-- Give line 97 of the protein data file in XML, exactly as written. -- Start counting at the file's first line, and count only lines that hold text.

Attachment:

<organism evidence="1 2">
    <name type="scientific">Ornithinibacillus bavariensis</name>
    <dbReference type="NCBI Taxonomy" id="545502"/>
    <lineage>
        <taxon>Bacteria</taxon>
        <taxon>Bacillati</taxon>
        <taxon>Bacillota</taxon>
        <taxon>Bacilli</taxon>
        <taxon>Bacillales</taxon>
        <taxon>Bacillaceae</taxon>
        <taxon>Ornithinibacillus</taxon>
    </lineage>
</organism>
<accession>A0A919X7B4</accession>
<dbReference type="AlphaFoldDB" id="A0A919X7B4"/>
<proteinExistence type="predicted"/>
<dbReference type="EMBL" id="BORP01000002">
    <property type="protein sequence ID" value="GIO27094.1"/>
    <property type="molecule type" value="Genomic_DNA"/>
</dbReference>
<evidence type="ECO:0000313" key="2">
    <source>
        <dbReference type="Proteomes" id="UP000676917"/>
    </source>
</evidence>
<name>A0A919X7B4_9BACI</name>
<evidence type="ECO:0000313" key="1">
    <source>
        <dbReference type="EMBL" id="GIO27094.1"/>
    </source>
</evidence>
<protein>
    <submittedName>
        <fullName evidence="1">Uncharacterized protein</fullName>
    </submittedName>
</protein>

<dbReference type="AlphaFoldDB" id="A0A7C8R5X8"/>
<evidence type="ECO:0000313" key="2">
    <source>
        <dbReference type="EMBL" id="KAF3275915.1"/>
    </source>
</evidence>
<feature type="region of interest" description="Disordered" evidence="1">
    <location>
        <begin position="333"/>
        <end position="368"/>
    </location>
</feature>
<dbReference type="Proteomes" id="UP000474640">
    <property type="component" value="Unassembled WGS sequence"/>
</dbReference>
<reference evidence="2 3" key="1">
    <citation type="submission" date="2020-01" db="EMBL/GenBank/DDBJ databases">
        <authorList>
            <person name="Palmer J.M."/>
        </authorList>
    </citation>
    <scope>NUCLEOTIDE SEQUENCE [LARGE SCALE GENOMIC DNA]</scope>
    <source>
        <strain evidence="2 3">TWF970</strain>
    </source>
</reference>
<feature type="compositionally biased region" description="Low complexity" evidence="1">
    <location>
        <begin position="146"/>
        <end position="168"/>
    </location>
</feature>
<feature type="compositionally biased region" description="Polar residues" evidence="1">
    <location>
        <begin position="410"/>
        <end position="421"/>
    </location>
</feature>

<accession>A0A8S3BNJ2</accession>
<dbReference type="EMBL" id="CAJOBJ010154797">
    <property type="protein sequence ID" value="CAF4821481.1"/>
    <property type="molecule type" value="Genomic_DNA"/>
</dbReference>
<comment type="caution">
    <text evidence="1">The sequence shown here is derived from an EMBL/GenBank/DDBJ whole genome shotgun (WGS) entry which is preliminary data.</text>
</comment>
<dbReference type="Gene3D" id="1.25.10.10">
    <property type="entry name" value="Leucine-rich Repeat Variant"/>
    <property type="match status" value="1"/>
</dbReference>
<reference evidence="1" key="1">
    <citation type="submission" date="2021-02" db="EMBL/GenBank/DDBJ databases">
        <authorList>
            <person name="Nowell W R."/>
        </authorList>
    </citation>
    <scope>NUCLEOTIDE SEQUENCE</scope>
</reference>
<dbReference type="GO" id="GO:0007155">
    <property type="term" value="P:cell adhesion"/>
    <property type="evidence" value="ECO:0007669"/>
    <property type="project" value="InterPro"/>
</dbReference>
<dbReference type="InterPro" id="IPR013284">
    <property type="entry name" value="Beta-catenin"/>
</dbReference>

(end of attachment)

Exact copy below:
    <property type="evidence" value="ECO:0007669"/>